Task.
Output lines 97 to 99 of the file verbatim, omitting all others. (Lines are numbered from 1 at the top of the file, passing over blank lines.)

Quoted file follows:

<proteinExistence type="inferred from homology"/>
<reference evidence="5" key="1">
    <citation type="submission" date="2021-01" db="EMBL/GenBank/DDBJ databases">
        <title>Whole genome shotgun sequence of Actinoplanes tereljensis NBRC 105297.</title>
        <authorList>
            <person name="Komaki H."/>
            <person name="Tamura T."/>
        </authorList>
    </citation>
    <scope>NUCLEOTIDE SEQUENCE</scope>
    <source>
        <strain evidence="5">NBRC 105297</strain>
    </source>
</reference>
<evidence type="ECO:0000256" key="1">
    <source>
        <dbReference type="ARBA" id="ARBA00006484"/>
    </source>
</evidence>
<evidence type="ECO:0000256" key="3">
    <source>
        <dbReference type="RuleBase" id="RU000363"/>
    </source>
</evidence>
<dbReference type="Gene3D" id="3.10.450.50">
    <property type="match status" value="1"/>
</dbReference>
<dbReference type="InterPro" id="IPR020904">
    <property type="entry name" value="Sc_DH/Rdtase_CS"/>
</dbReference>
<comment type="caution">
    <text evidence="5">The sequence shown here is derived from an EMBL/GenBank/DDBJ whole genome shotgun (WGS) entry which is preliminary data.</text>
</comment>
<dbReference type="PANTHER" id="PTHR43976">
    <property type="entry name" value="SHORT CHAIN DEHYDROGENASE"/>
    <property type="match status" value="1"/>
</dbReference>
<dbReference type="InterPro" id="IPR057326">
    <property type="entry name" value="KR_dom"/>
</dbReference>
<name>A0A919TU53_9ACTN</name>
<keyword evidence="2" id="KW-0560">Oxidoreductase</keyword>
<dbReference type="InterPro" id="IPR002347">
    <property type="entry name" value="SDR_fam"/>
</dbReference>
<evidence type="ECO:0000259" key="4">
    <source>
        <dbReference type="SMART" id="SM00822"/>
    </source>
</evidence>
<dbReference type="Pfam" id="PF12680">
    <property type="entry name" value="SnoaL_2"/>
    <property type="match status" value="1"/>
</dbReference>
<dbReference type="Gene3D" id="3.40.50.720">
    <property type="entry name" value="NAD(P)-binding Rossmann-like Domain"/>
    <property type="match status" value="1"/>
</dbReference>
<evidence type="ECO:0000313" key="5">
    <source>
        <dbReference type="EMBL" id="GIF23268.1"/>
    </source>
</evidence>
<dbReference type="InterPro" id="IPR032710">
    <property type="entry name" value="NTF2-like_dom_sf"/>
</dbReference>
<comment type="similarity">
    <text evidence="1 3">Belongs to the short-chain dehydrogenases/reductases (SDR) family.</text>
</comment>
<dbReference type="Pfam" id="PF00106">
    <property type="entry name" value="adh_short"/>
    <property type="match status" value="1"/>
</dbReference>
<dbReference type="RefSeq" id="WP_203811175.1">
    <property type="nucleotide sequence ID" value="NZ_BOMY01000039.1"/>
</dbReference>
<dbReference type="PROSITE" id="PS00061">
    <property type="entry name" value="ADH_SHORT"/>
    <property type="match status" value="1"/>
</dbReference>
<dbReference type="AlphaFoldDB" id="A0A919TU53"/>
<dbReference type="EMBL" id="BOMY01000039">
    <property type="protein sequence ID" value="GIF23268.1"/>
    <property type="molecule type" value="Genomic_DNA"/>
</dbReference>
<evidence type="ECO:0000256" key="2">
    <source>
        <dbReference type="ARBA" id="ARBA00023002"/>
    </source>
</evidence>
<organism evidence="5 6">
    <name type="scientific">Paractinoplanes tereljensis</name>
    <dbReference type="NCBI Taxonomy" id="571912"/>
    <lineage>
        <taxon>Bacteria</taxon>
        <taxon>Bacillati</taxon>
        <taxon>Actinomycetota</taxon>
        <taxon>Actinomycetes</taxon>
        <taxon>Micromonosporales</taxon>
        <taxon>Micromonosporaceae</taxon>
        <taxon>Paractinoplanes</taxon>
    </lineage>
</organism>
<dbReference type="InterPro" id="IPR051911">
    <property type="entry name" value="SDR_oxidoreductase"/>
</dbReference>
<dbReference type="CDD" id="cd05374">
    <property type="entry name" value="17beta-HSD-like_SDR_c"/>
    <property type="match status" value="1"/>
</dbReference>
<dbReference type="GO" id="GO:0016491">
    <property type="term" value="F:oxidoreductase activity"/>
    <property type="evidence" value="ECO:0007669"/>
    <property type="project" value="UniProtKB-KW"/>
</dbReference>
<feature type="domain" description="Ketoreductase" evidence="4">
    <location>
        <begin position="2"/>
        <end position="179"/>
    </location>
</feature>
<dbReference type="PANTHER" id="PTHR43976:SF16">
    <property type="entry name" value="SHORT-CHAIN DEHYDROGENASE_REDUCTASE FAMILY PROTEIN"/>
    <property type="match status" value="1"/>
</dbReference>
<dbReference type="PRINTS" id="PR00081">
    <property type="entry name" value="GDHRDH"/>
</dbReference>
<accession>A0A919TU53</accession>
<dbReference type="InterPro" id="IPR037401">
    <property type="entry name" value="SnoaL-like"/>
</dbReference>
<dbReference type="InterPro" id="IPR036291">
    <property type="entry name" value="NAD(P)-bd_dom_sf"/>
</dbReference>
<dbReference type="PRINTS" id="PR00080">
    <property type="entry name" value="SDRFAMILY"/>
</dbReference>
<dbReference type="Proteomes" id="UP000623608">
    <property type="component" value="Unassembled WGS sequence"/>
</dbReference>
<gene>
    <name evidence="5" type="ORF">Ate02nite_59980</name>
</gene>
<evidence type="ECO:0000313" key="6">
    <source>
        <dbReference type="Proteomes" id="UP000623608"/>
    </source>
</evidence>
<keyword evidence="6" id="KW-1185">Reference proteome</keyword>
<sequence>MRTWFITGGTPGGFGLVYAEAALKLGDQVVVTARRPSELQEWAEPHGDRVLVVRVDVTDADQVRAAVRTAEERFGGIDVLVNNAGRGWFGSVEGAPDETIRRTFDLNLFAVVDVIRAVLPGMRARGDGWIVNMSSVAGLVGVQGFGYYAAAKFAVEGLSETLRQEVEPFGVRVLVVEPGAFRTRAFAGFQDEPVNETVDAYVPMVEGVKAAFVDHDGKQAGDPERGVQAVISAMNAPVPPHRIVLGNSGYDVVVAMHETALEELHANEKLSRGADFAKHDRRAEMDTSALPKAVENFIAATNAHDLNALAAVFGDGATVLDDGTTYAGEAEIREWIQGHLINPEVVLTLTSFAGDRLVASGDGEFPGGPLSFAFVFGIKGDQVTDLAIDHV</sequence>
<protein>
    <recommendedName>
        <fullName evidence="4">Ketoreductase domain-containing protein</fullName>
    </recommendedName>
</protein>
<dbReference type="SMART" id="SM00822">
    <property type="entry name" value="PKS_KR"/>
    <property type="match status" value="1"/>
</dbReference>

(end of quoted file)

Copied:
        <taxon>Actinomycetota</taxon>
        <taxon>Actinomycetes</taxon>
        <taxon>Micromonosporales</taxon>